The Unapologetic Guide To Black Mental Health By Rheeda Walker (Book Review)



Hey Lovelies,


I finally finished reading a profound prose about the mental health crisis plaguing the Black community.

I first heard about this book at a African American Mental Health Discussion hosted by H.O.P.E.F.U.L. Inc., a nonprofit organization dedicated to helping underserved African American communities in Sacramento, CA.


I became fascinated with the idea of psychological fortitude, a term I had never heard before I attended the virtual discussion to encourage emotional health and better ways for Black people to manage stress.


I wanted to know more about this concept and how to help others unlock Black mental health and well-being which so often gets ignored sadly by the mental health industry.


This book allowed me to make a crucial self assessment about my psychological fortitude or “PF” which is a rating system used to measure your ability to focus during challenging situations in daily life.

On a scale of 1-10 a PF level of ten would indicate you are feeling phenomenal to the point where nothing can break you where as seven means you’re okay and can recover from stress knowing it shall pass.


However if your PF is currently hovering around 0-3 you are completely overwhelmed and may not be sure if you can go on with life.

For a long time I was feeling like four or five at best and telling people I was a seven or above.

It’s not uncommon for us as Black women to take on more than we can handle because we don’t want to be perceived as weak or helpless.


But the truth is we cannot do everything all at once, at least not all by ourselves.


We don’t even realize we have the power to change the stigmas and oppressive system to increase our mental health but it starts by facing our own problems at home first.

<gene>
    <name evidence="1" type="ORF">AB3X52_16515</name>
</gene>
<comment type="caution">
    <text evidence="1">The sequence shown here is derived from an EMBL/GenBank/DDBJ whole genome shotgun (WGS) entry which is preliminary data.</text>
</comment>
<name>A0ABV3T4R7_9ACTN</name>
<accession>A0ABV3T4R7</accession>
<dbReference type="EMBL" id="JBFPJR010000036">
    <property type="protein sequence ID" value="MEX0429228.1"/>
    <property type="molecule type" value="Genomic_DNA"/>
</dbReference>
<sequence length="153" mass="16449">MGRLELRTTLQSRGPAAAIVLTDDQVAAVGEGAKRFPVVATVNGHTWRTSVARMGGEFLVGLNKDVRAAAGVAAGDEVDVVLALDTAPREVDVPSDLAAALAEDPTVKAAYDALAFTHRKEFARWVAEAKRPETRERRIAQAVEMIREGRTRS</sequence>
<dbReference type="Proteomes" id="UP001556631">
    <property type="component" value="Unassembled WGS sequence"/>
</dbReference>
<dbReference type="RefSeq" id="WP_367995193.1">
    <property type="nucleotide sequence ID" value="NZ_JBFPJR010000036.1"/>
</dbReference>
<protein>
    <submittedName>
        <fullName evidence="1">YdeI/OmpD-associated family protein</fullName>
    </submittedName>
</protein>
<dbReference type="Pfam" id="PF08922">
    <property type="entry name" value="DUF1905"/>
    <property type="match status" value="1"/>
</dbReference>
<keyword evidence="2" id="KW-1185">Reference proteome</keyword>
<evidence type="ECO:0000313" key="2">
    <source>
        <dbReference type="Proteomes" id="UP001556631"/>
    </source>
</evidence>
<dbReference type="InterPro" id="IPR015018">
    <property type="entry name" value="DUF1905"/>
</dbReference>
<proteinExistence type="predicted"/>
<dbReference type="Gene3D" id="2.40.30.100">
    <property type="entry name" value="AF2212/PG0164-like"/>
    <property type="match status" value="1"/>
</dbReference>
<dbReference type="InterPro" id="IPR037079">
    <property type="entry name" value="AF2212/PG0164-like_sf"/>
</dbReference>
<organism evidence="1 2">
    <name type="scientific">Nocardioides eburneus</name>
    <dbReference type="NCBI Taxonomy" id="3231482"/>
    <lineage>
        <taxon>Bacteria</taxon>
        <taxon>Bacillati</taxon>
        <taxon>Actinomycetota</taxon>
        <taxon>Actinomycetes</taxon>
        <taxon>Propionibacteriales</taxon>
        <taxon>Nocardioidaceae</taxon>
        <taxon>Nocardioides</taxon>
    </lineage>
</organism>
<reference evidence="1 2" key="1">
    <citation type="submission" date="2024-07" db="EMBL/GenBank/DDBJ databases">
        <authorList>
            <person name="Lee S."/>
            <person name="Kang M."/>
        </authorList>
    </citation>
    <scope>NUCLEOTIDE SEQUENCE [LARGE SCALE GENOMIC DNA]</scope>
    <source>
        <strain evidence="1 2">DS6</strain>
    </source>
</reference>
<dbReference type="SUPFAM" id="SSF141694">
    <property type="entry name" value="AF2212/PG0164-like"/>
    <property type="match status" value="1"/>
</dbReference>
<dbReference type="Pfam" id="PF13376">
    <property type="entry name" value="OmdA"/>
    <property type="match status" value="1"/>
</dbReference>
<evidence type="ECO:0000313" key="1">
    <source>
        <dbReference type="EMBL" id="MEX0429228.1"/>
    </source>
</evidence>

Living in fear of being shot is not freedom.


Denying your African-ness is not freedom.


Rather than “calling in black” and staying home from work due to stress caused by the killings of unarmed black men we need to use our cultural tools to forge a path towards healing ourselves and one another.

Take some time to read this groundbreaking book to start embracing hope, live your best life and gain psychological liberation.

Synopsis

 

Tenured professor of psychology, behavioral science researcher and licensed psychologist, Rheeda Walker PhD addresses Black Mental Health in, “The Unapologetic Guide to Black Mental Health: Navigate an Unequal System, Learn Tools for Emotional Wellness, and Get the Help you Deserve.


Walker seeks to help African Americans gain language necessary to help us explain what we see and feel.

In her book, Walker emphasizes how we can reach Black psychological liberation and well-being for generations to come.

This book is essential for yourself, a loved one or a mental health professional working with the Black community be able to recognize psychological bondage, mental and emotional health problems.


Did you know that African Americans represent less than 15% of the population but over 25% of those in long term care.

We cannot forget that Black people were put away in insane asylums back in the day so apprehension about mental health care is warranted.


As a race we are often misdiagnosed, diagnosed too late, are unable to access treatment, or too afraid to seek help due to fear of being labeled as “crazy.”


This book with help you understand the myriad ways in which these problems impact overall health and quality of life and relationships.


You’ll also be able to navigate the unequal health care system and develop psychological tools to neutralize ongoing stressors and live a fuller life.